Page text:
Journal of Cancer Therapy, 2013, 4, 1224-1227 Published Online September 2013 (
Work Productivity and Activity Impairment in Breast
Cancer Patients Treated with Capecitabine
Marco Vacante1, Giulia Malaguarnera2*, Manuela Pennisi3, Giuseppe Grosso2, Salvatore Salomone2,
Filippo Drago2, Erdogan Ozyalcin1, Vito Catania4, Alfredo Consoli4, Mariano Malaguarnera1
1Research Center “The Great Senescence”, Cannizzaro Hospital, University of Catania, Catania, Italy; 2International PhD Programme
in Neuropharmacology, University of Catania, Catania, Italy; 3Department of Neurosciences, University of Catania, Catania, Italy;
4Department of General Surgery, University of Catania, Catania, Italy.
Email: *
Received June 11th, 2013; revised July 10th, 2013; accepted July 17th, 2013
Copyright © 2013 Marco Vacante et al. This is an open access article distributed under the Creative Commons Attribution License,
which permits unrestricted use, distribution, and reproduction in any medium, provided the original work is properly cited.
Background: Although the majority of breast cancer patients are able to work, lower work ability and reduced job
retention have been reported. The aim of the present study was to evaluate the effect of chemotherapy with capecitabine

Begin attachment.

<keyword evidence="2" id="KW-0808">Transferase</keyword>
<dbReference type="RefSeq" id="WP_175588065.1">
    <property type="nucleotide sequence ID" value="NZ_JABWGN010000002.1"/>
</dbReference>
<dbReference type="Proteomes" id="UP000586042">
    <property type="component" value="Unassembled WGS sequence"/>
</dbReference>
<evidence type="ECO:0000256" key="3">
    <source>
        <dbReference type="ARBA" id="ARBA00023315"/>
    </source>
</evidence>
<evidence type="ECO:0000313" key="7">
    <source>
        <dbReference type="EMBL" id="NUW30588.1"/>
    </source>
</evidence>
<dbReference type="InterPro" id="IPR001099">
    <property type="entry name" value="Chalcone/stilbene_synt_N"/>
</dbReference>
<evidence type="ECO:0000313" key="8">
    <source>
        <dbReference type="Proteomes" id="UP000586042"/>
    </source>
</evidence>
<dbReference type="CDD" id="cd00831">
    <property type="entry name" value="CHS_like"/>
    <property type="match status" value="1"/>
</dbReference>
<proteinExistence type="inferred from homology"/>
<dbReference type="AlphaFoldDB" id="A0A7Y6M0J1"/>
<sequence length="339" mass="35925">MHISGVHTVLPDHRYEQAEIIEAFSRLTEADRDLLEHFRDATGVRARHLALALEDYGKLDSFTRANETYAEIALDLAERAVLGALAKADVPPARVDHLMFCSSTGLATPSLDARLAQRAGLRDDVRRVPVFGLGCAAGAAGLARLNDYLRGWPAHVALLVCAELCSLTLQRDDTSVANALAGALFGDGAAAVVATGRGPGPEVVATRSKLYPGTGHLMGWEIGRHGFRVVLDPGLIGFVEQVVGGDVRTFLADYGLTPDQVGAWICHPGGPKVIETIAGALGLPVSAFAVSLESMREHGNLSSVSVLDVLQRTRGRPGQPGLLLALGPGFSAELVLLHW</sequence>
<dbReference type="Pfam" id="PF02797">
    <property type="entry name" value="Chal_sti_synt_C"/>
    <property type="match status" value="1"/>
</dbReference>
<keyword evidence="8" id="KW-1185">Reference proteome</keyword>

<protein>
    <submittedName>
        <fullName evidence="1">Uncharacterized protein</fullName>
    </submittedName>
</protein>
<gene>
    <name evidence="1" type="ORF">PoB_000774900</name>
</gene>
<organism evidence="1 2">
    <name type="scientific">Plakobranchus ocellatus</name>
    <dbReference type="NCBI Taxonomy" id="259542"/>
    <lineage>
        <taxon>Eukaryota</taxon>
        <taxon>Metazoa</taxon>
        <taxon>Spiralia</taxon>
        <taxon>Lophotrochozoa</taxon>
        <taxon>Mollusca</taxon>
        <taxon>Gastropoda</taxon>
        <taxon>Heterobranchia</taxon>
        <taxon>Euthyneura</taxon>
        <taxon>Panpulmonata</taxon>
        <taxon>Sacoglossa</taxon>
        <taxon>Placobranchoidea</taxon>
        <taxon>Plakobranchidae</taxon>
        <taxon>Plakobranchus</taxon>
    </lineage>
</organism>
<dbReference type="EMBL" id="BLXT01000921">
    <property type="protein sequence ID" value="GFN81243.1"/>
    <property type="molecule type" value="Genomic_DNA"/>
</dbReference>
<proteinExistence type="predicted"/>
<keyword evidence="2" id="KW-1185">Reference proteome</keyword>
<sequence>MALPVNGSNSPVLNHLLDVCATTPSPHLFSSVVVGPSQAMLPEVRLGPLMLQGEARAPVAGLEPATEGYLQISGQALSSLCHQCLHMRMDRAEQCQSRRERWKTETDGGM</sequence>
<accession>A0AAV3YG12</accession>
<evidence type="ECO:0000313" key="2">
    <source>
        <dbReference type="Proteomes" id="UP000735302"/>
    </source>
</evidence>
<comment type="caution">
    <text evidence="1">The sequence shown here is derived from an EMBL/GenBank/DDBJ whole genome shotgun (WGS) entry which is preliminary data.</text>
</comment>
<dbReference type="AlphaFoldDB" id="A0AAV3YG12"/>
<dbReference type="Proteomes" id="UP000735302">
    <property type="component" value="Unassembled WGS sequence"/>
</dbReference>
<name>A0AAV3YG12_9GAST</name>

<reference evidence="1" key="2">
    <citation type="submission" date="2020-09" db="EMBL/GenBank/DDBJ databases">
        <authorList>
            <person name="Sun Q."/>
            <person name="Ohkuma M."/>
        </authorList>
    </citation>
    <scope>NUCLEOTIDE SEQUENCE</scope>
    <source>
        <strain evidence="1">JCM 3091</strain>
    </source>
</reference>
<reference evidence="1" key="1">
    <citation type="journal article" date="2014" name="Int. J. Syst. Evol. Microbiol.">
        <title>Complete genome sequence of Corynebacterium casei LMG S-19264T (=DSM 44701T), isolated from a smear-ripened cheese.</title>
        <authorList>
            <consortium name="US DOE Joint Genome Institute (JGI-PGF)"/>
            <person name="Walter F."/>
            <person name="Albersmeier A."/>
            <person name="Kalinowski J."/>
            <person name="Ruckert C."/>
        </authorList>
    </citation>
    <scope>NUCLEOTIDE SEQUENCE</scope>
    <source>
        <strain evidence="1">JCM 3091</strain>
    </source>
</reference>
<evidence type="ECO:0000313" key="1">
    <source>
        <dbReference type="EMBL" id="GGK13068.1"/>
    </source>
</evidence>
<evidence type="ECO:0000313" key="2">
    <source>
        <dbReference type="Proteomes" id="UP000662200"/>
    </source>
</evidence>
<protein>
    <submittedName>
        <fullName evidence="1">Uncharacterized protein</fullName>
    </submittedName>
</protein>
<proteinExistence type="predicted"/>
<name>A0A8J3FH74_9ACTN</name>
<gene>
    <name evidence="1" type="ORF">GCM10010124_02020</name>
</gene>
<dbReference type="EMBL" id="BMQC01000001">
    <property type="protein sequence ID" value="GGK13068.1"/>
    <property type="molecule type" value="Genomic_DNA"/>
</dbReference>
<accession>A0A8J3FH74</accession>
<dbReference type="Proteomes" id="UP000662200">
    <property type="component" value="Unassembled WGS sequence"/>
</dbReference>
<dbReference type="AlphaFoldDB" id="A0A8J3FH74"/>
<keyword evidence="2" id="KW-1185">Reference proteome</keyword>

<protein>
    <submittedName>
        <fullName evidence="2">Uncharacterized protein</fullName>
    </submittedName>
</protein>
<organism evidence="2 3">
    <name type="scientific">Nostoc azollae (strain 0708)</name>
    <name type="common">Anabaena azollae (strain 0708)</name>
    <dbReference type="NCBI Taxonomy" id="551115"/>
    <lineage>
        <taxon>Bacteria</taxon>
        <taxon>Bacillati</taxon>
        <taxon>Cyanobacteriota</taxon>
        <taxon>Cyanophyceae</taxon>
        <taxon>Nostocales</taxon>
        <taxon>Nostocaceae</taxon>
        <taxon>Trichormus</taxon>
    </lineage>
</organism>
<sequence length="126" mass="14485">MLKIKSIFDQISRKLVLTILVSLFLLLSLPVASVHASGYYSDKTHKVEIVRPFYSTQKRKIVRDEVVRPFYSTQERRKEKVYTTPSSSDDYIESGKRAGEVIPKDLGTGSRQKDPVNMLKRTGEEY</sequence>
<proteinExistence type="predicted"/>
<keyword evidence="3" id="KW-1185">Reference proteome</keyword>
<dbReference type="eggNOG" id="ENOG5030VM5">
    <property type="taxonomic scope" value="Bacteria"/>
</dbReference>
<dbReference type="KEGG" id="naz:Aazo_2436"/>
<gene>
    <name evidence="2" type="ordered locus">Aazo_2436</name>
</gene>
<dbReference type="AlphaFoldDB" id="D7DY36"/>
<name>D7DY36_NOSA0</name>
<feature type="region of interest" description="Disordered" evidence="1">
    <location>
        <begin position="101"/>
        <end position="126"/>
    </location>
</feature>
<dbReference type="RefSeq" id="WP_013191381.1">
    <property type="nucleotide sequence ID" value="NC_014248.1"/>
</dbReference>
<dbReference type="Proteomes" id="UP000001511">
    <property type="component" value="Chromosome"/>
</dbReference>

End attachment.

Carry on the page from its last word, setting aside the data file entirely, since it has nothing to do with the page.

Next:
in patients with breast cancer on work productivity and daily activity. Methods: 34 patients with metastatic breast
cancer were enrolled for our study. Capecitabine was given twice daily at a cumulative dose of 2500 mg/m2 on days 1 -
14 and repeated on day 22. Work productivity was determined using the WPAI questionnaire. Results: We observed an
increase in absenteeism, presenteeism, work productivity loss and daily activity impairment after 1 cycle and 6 cycles of
therapy, but we could not find statistically different significances. Conclusions: This study provides some data indicat-
ing an association between problems in breast cancer and work. Our results confirm that capecitabine may improve
quality of life of patients with metastatic breast cancer.
Keywords: Breast Cancer; Capecitabine; Work Productivity; Absenteeism; Presenteeism
1. Introduction
Breast cancer is one of the most frequently diagnosed
cancer as well as a leading cause of cancer mortality in
women. A growing proportion of women diagnosed with
breast cancer, present with earlier disease stages. Appro-